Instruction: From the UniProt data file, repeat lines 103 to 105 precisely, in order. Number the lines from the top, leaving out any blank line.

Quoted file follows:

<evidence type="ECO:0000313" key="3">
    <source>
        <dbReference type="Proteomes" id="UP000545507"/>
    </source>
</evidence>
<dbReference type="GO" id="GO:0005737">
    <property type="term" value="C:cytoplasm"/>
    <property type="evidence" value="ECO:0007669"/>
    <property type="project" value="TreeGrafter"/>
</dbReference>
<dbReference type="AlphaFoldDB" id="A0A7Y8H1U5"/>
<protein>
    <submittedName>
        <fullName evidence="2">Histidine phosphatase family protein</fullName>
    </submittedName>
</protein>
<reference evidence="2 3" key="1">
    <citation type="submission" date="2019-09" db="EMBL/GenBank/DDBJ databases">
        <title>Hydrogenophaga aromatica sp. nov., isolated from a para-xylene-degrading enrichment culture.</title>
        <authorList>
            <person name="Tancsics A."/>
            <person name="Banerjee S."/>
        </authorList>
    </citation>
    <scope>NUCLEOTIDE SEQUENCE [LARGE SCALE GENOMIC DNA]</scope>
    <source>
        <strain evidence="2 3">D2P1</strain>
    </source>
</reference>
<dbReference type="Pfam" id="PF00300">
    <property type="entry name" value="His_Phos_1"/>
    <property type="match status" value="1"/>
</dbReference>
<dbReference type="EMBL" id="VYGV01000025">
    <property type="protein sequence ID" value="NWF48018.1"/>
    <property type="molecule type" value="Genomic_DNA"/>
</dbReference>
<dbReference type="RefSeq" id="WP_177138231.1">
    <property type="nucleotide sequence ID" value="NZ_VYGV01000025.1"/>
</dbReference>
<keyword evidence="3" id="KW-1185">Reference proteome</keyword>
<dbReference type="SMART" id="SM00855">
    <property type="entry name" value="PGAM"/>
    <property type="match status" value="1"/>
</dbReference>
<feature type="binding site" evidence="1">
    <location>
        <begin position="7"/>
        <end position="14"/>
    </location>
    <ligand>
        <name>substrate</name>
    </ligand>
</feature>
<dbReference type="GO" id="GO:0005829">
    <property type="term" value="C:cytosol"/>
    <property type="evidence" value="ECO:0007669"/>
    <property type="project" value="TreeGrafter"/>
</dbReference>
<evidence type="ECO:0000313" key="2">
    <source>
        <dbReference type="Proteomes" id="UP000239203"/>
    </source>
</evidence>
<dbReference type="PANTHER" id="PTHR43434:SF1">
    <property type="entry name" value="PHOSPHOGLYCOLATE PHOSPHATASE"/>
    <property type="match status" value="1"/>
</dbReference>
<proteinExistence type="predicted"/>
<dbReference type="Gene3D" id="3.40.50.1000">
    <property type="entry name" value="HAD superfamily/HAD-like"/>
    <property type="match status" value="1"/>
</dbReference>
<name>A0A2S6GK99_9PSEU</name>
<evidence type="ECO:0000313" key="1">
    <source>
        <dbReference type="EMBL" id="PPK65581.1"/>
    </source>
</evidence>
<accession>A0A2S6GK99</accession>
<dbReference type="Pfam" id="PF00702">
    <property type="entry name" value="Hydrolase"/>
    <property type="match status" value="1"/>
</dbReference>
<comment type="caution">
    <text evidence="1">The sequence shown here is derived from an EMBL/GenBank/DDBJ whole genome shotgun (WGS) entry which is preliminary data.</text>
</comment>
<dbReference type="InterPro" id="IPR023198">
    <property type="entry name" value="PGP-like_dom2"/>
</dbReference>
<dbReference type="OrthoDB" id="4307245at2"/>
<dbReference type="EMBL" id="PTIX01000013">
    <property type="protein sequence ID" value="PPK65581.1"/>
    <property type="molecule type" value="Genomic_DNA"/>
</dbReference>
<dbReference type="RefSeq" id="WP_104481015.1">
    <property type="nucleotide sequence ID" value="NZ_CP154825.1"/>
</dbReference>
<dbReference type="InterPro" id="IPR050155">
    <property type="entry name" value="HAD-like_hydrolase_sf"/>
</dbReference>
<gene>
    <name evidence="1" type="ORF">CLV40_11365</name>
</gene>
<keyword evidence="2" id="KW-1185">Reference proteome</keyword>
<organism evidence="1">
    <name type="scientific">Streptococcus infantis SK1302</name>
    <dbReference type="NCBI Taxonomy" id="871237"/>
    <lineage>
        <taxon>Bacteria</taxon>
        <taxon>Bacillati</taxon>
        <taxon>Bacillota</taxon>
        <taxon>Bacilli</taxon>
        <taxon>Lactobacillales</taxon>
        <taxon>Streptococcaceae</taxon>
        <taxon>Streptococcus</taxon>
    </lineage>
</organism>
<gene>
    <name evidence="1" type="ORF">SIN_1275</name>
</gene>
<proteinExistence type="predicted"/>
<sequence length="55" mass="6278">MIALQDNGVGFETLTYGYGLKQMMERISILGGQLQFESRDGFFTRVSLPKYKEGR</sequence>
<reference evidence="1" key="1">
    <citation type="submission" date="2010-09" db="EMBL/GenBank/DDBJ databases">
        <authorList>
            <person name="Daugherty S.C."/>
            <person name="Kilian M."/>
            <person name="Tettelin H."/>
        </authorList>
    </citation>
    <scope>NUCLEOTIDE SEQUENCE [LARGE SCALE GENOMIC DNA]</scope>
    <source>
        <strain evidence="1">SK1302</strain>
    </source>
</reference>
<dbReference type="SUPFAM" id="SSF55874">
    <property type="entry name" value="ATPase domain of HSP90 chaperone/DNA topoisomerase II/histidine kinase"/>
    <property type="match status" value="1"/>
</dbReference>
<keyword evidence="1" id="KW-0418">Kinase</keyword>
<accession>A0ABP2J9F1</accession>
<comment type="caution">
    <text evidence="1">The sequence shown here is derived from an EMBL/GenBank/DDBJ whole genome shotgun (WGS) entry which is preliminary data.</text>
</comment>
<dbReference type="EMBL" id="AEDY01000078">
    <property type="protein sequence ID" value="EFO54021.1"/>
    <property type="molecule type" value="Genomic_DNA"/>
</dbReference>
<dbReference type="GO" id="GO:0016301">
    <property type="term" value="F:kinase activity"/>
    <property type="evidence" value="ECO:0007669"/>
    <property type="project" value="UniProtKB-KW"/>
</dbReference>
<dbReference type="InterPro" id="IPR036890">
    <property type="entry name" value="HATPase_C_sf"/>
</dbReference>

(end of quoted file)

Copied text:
    <name evidence="1" type="ORF">CLV40_11365</name>
</gene>
<keyword evidence="2" id="KW-1185">Reference proteome</keyword>